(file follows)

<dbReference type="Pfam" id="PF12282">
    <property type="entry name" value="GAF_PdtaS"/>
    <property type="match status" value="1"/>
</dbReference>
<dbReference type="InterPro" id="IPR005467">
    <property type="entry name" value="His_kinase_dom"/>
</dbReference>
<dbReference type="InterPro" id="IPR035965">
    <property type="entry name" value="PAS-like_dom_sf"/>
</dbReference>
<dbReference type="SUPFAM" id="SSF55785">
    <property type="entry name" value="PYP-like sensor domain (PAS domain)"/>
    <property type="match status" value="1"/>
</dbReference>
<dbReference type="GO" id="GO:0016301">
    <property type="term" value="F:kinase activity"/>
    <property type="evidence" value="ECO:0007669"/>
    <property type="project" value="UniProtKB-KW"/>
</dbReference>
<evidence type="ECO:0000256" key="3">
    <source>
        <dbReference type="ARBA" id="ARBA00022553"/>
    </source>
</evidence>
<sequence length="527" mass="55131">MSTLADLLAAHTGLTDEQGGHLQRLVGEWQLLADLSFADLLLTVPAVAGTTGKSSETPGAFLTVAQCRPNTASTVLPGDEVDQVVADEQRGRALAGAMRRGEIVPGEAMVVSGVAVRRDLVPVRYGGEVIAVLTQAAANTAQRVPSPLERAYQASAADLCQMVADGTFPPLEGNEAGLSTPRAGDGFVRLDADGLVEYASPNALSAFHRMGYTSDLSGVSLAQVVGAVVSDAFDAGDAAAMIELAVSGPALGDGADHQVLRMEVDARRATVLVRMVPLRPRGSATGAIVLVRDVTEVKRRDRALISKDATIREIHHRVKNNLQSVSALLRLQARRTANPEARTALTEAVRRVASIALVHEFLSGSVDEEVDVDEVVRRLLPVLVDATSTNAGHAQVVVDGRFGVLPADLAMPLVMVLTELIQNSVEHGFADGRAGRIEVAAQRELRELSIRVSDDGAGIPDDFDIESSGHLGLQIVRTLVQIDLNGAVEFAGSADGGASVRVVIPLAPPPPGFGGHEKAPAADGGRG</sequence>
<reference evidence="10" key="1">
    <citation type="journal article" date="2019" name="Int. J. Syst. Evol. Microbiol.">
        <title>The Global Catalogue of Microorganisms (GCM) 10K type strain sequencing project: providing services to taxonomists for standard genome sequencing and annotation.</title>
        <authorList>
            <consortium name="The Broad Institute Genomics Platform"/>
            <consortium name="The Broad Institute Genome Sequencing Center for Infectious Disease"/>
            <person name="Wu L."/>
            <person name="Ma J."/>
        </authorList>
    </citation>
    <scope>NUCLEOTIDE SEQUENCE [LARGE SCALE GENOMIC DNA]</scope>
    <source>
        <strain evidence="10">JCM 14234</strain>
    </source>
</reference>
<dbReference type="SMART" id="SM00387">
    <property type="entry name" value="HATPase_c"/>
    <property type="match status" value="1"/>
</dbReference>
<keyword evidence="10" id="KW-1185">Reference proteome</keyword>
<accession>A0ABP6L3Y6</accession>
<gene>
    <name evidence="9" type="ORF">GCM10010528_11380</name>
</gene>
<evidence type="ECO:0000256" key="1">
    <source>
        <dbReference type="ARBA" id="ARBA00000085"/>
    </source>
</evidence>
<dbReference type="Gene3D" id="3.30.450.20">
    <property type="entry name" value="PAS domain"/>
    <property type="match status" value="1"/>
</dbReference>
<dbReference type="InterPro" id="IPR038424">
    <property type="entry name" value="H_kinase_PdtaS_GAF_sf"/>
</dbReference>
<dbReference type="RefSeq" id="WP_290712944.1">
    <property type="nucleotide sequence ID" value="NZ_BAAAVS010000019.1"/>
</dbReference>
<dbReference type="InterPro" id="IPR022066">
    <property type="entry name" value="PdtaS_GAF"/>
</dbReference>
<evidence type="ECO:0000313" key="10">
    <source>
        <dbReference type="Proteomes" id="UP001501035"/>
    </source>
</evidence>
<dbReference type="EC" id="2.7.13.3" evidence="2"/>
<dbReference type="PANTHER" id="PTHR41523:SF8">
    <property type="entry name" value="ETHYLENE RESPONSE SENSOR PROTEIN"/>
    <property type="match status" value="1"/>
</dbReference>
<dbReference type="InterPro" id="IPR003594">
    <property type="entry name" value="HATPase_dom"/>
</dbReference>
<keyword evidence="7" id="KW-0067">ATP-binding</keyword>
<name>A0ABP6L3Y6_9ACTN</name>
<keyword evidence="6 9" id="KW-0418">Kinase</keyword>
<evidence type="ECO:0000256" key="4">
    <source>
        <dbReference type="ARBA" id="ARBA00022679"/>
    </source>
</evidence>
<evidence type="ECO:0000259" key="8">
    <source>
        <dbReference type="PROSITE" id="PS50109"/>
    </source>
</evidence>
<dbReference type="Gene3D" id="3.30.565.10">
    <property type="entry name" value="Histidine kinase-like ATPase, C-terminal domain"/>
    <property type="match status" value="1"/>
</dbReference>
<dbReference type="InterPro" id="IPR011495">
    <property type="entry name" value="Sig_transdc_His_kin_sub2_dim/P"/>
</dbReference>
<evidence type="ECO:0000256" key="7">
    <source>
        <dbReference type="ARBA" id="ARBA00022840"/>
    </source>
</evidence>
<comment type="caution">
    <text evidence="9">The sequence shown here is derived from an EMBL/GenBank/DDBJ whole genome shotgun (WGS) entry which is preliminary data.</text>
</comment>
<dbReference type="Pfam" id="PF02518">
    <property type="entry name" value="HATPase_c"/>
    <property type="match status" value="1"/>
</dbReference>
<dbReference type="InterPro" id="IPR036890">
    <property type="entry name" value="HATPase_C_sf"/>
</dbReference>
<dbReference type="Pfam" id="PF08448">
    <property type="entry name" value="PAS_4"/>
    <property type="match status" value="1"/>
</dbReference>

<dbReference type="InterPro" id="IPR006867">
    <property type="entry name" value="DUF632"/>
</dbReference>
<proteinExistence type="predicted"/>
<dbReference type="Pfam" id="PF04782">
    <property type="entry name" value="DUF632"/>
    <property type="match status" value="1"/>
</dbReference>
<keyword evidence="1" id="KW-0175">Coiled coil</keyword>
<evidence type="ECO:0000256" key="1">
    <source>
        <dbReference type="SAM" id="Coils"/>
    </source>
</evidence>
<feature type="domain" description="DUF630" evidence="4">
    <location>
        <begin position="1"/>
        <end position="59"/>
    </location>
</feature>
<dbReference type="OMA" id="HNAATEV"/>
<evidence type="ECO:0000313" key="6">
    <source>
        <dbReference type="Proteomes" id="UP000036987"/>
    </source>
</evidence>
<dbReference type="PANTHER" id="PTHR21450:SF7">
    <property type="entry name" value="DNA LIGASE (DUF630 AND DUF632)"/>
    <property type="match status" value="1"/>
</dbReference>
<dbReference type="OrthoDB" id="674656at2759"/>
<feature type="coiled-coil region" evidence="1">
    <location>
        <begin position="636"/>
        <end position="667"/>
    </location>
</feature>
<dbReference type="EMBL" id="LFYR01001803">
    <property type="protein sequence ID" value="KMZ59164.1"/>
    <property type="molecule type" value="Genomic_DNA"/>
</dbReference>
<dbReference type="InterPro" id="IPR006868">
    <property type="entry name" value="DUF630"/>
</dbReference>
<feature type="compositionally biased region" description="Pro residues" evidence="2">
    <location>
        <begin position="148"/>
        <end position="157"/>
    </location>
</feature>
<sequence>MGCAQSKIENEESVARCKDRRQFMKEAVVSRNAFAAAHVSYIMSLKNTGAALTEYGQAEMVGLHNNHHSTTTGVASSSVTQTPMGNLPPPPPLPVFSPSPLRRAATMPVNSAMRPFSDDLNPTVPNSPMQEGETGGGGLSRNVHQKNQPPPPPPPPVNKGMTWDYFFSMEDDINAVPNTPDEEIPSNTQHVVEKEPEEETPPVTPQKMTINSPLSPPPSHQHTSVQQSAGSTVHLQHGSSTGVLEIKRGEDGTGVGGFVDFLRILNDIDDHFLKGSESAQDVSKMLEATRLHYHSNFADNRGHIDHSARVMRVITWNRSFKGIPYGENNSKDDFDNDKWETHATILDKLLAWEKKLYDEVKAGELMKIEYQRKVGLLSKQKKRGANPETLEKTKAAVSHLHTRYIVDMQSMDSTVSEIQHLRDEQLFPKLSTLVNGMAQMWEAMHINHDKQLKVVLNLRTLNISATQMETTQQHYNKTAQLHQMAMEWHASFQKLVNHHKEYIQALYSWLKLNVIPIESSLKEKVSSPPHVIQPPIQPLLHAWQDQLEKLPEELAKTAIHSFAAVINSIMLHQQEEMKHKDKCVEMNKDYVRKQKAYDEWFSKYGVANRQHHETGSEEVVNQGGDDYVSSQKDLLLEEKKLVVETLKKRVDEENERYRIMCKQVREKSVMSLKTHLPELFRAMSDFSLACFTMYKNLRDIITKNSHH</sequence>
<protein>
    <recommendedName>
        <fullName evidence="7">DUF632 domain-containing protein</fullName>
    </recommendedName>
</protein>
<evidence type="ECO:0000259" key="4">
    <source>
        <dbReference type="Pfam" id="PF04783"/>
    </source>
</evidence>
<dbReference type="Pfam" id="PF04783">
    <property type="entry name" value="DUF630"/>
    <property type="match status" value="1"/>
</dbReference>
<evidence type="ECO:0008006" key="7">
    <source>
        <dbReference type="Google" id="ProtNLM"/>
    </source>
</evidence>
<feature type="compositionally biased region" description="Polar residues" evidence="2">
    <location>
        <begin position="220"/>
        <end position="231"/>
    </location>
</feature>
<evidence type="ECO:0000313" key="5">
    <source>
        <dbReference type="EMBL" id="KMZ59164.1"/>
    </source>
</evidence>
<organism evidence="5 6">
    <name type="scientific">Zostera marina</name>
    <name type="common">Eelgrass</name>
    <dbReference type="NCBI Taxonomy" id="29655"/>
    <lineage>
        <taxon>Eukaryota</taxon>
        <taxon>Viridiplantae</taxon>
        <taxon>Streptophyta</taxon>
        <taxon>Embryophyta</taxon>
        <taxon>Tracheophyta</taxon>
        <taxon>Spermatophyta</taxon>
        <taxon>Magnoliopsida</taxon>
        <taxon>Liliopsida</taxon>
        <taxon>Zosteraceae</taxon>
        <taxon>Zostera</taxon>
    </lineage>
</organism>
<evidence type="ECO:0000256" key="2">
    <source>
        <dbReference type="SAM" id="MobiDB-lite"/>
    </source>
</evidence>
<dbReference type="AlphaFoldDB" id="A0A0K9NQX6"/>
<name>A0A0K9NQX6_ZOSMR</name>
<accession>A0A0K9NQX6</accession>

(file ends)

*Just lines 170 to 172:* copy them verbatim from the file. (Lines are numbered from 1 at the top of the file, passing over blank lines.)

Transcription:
<sequence>MGCAQSKIENEESVARCKDRRQFMKEAVVSRNAFAAAHVSYIMSLKNTGAALTEYGQAEMVGLHNNHHSTTTGVASSSVTQTPMGNLPPPPPLPVFSPSPLRRAATMPVNSAMRPFSDDLNPTVPNSPMQEGETGGGGLSRNVHQKNQPPPPPPPPVNKGMTWDYFFSMEDDINAVPNTPDEEIPSNTQHVVEKEPEEETPPVTPQKMTINSPLSPPPSHQHTSVQQSAGSTVHLQHGSSTGVLEIKRGEDGTGVGGFVDFLRILNDIDDHFLKGSESAQDVSKMLEATRLHYHSNFADNRGHIDHSARVMRVITWNRSFKGIPYGENNSKDDFDNDKWETHATILDKLLAWEKKLYDEVKAGELMKIEYQRKVGLLSKQKKRGANPETLEKTKAAVSHLHTRYIVDMQSMDSTVSEIQHLRDEQLFPKLSTLVNGMAQMWEAMHINHDKQLKVVLNLRTLNISATQMETTQQHYNKTAQLHQMAMEWHASFQKLVNHHKEYIQALYSWLKLNVIPIESSLKEKVSSPPHVIQPPIQPLLHAWQDQLEKLPEELAKTAIHSFAAVINSIMLHQQEEMKHKDKCVEMNKDYVRKQKAYDEWFSKYGVANRQHHETGSEEVVNQGGDDYVSSQKDLLLEEKKLVVETLKKRVDEENERYRIMCKQVREKSVMSLKTHLPELFRAMSDFSLACFTMYKNLRDIITKNSHH</sequence>
<protein>
    <recommendedName>